Omaha daily bee. (Omaha [Neb.]) 187?-1922, November 13, 1912, Page 8, Image 8

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" Entered at Omaha postofflce as sceond-
issa matter.
Sunday He, one. year
Satunlsv Uw, one year
Daily He without Sunday, one year. J.W
Dally ne, and Sunday, one ytns......
Evening arid Sunday, per month...... wc,
KenlnR. without Sunday, per month.. o
Pall Uee, Including Sunday. ler mo . ow.
ntl Hee, without Sunday per mo ,!c
Address all complaints or irregularities
n d. livery to City irrulatJonJJpt;
Ittmlt by draft, express or fnc.V
a. ablr to The 1 Publishing c"yn:
nt J-eent stamps received In pnj menl
ar small accounts. Personal check, ex
cept en Omaha and eastern exchange, not
I'eptcd. -
rtm.ha--The Ilea building.
Counrll Bluffs-H North Main street.
l.ll.eoln-M Little l""'d.ln1M,nl.
riuVagc 1041 Marquette bulldlnR.
Kansas Oty-Uellaneo bul ding
New York-W West Twenty-third.
St luls-40i Frisco building.
Vashlngton-7i'. Fourteen thjst. J
correspondence. .
r-ommttnlcatlons relating to new. and
editorial matter should HaTtMta
Dmha Hee. Editorial Department. .
KOlte of StbT&.CMrpif
Dnlght wiiiiama. wn.-ui..... r-r-L.
i,hiihit,ir oomoany. twin
me uee ".'" rfllv
vorn. ssys.mav ne ----
circulation for th monin 01 "V.'g""
1- ' circulation Manager.
Subscribed In my Present
to before me this 1st day of ? Nojember.
41 U V J
Snbacrlbera lenTlna: Me el,r
lemirrlly .tionld hare Thfc
Bee mailed to them. Address
will be chn;-d a often requested.
If old
Leonldas could only bo
Every littlo coal combine bus an
apology all Its own.
Senator La Follotto can have the
last laugh If ho wants It.
The cures for tuborculonls are not
as numerous as the treatments.
The foot ball season has at least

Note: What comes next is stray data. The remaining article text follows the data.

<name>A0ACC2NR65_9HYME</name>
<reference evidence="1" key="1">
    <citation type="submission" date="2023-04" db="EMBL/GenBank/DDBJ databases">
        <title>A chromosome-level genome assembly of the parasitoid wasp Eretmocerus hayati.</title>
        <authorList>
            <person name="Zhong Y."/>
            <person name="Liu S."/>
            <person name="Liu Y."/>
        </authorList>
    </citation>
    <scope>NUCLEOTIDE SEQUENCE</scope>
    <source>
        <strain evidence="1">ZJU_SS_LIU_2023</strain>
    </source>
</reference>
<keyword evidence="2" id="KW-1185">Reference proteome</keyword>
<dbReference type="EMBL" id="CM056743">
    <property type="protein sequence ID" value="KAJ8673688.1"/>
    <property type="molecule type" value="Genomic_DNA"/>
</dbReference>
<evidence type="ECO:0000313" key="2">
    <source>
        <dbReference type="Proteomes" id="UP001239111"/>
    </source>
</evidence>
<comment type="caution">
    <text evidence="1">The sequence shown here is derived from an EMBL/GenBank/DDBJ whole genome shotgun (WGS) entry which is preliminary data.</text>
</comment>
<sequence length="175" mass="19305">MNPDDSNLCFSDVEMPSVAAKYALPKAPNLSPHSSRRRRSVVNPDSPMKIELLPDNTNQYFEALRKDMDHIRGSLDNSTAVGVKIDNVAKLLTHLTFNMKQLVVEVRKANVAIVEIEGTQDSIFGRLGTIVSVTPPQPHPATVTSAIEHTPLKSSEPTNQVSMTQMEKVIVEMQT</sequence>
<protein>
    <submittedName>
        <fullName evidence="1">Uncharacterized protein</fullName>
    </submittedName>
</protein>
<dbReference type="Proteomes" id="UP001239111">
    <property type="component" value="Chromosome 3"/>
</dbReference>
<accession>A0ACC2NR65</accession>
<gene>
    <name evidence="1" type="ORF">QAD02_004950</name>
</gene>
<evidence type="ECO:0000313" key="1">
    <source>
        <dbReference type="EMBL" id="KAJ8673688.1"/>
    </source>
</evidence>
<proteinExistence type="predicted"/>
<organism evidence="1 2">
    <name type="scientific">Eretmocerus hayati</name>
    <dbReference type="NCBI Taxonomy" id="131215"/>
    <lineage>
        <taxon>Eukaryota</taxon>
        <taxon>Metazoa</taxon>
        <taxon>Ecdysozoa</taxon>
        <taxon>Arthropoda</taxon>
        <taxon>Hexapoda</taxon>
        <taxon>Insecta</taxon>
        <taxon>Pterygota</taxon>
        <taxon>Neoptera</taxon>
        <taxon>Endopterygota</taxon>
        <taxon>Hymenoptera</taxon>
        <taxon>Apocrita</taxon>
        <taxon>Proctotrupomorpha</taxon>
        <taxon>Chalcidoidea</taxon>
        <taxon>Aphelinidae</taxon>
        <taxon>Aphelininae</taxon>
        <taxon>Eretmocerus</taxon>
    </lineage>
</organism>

the merit of brevity to commend It.
Following Columbus, the next
great discoverer Is Colonol George
General Apathy It seems, was
mortally wounded In the lato encounter.
Jack JohnBon compares himself to
Napoleon. He will soon meet his
Watorloo If he keeps on.
Notice, that It took a man with
an "O" and apostrophe in front of
his name to boat Undo Joo. ,
Some folks find It hard to realize
that I'rcHjdont-olect Woodrow Wll
son now occupies the ccntor of tho
political stagp.
What of the Ballot?
The Interminable bnllot with which
Nebraska voters woro compelled to
grapple at the recent election has
given now impetus to tho demand for
shortening It. Hut how In the short
ballot to bo obtained?
One suggestion Is that the national,
Ftnto, and county tickets be printed 1
separately. That would not glvo us a
short ballot, however, but merely tho
same old ballot rut Into thrco pieces.
It seems that while we have been
talking for a short ballot, as a mat
tor of fact, without realizing It, wo
have only paved the way for a longer
ballot. Assuming that the constitu
tional amendment for biennial elec
tions has been adopted, ufter next
year the officers now elected In oft
yearn will be chosen along with all
the others now elected in tho even
year. Worn this already in effect In
our last election instead of being re
quired to make eighty-eight cross
marks to express his choice on each
Individual candldato or measure, the
voter would havo had to make about
thirty more, or approximately 120
crossmarks. And this does not allow
for any Increase In lultlatlvo and
referendum moasures.
From all of which It will bo read
ily seen' that the ballot problem In
Nebraska Is fast becoming acute, and
tho need of a radical reform Imperative.
Hard Faota About Hard Coal.
According to report of producers,
October shipments of anthracite coal
exceeded all records in the history
of tho Pennsylvania mlnos.
Yet consumers In different locali
ties aro told that, owing to short
supply and the difficulty In getting
conl at all, prices must rise.
People aro also told that large
eastern centers are suffering from a
shortage of coal now.
Yet dispatches from Philadelphia
and New York say no coal famine or
oxtremo scarcity exists there or in
any large eastern cities; that, on the
contrary, no alarm Is folt and that
so far as domestic coal is concerned,
tho supply "Is nbout as plentiful as
Reports frpm Chicago say that
tho prlco of coal will again advance
with tho flrBt touch of roal wlntor.
Yet tho commltteo of operators
authorized to speak for tho produc
ers gives out the Htatoment that "tho
lnrgor mining companies are holding
absolutely to their circular prices;